This past Saturday, Anne and I and four of our good friends drove down to Hocking Hills State Park and spent the day hiking.
Ryan and Sarah Meacham were responsible for planning the trip, but Paul and Anita Fairbanks and Anne and I were more than willing to jump in on such a great plan.
It was a perfect day for hiking. There wasn’t a cloud in the sky, and the air had the taste of fall, like biting into a crisp apple.
I said we were in Hocking Hills State Park, but that’s not perfectly accurate. We were planning on hiking Hocking Hills, but when we got there it was pretty crowded, so we ended up hiking through Conkle’s Hollow Nature Preserve and Cantwell Cliffs State Park instead. Bonus points for you if you can find the pins for these parks on the Hocking Hills State Park map. (Hint: They’re both just a little north of the words “Hocking Hills State Park”.) The picture that pops up for Conkle’s Hollow is pretty accurate and is indicative of why I love fall in the East.
We all had a great time enjoying the fantastic scenery, telling jokes to each other (believe it or not, this really is one of the jokes that was told), quoting funny movies, singing random songs, and engaging in some serious freestyle walking. (If you only click on one link in this blog, let it be the previous one.)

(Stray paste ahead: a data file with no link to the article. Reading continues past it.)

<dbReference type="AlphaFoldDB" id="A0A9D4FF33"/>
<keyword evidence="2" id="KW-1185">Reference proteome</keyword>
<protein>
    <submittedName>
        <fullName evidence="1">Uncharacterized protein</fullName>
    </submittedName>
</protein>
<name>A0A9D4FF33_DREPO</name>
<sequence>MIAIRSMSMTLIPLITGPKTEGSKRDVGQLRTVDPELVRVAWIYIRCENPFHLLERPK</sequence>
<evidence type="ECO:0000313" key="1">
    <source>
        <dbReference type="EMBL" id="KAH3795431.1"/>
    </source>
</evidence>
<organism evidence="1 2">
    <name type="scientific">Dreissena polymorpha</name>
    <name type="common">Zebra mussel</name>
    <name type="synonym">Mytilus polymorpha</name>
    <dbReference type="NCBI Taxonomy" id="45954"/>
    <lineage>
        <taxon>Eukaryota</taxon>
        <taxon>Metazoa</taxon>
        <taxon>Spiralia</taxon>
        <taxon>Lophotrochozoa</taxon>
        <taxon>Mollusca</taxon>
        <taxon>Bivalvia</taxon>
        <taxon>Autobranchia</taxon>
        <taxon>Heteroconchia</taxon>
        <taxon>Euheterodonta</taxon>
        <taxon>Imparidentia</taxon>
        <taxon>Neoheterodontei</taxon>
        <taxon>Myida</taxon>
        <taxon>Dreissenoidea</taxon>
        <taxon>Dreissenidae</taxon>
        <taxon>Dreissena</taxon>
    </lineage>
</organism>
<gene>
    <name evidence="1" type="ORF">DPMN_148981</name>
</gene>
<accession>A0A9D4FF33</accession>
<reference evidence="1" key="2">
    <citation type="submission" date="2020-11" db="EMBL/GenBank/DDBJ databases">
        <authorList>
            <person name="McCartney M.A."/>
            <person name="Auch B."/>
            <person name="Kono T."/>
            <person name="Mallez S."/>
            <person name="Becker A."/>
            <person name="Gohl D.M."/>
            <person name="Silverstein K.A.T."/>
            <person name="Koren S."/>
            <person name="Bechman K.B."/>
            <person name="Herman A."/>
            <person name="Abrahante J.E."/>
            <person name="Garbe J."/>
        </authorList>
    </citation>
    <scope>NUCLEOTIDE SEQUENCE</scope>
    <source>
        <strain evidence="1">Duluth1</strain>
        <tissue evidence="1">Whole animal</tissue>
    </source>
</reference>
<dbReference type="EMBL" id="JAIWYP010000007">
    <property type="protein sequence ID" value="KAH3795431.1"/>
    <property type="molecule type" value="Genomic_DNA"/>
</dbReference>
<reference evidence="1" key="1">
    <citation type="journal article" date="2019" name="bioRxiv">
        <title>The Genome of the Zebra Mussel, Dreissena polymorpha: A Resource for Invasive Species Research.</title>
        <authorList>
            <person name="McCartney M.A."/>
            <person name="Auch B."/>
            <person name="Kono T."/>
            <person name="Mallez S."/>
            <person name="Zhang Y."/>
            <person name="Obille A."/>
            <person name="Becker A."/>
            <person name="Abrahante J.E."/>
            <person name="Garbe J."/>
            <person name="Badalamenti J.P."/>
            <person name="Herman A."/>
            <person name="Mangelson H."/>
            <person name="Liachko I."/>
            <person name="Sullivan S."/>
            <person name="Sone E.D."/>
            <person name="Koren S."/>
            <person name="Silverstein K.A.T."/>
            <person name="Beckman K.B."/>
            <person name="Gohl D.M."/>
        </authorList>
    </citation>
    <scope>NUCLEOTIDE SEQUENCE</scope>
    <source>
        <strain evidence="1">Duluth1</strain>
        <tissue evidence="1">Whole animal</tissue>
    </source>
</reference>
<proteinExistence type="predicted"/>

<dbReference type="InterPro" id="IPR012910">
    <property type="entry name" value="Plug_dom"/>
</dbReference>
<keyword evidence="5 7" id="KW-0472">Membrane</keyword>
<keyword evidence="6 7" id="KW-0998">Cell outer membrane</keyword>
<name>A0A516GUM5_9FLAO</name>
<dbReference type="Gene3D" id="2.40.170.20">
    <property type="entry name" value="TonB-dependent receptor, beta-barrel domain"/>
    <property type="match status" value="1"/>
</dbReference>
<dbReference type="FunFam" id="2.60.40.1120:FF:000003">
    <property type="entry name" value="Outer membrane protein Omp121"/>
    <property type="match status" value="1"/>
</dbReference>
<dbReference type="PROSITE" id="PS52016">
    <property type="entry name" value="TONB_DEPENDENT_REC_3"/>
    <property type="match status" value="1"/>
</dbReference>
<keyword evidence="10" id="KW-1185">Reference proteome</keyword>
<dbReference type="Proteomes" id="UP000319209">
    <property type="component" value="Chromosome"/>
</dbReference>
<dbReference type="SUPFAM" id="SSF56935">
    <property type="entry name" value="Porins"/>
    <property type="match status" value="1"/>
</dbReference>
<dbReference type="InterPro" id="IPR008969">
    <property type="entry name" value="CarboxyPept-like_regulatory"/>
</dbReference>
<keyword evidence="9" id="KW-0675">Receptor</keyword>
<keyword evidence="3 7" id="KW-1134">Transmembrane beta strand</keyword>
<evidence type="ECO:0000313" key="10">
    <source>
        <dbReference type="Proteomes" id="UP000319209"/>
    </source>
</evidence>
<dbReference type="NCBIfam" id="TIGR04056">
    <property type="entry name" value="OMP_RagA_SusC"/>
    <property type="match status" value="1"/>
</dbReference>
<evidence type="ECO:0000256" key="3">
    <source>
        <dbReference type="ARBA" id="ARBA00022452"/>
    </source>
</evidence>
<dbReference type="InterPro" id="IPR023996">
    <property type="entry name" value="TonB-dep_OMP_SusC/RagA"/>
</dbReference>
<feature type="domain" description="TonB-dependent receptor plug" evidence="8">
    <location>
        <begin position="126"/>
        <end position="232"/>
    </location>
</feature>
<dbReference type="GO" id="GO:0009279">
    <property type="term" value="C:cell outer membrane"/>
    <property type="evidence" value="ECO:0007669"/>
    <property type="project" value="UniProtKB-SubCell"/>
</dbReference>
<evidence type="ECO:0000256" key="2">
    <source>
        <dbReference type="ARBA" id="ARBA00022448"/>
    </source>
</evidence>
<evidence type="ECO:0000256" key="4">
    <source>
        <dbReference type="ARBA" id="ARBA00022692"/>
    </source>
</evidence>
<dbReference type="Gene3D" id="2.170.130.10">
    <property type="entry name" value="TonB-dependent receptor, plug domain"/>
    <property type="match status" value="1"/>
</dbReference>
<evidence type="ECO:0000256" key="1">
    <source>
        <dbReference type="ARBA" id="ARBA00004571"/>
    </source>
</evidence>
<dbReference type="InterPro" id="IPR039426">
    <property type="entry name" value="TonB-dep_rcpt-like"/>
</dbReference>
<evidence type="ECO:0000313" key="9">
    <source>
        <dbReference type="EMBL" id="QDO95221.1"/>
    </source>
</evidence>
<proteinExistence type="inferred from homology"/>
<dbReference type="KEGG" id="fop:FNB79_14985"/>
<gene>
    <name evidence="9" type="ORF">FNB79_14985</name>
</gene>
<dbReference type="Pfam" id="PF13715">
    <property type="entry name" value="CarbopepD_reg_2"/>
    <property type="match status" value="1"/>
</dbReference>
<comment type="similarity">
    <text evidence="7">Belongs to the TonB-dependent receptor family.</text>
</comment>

We had a picnic lunch in the afternoon and were almost put out of commission by some fantastic brownies that Sarah made for all of us. Okay, okay… I stole someone else’s picture of caramel brownies, but we forgot to take a picture of our own and the only real difference is that one of Sarah’s brownies was roughly the size of six of the brownies in this picture. Mmmm… caramelicious… mmmm…
What? Where was I? Oh yeah… so during our Conkle’s Hollow hike and lunch we saw tons of wildlife, including (but not limited to): a walking stick, a catydid, lots of cool caterpillars, a seal, and, believe it or not, a mongoose. Other notable creatures seen include a spider the size of a baseball (which I shudder to remember) and a horde of ravenous mutant bees. Well, they may not have been mutant bees, but they were certainly ravenous. And ill-tempered.
Cantwell Cliffs had a really cool ravine we hiked through and Anne and I snapped this picture right as it began to descend.
At the base of the ravine, the cliff was hollowed out in a hemi-spherical like fashion, so we were able to walk under the lip of the cliff and look around. It looked like there may have been a small waterfall at one point in time that came over the lip of the cliff and crashed on the rocks about 100 feet below, but either it’s a dry year or there hasn’t been a real waterfall there in years because there was only a trickle going over the edge while we were there. Paul and I decided that it would be a great place to meditate. While I was searching for inner peace, Paul was apparently practicing some type of demonic ritual.
When all was said and done everyone had had a great time.
It was definitely a great way to spend a Saturday afternoon and we definitely plan on making a trip out there again next year.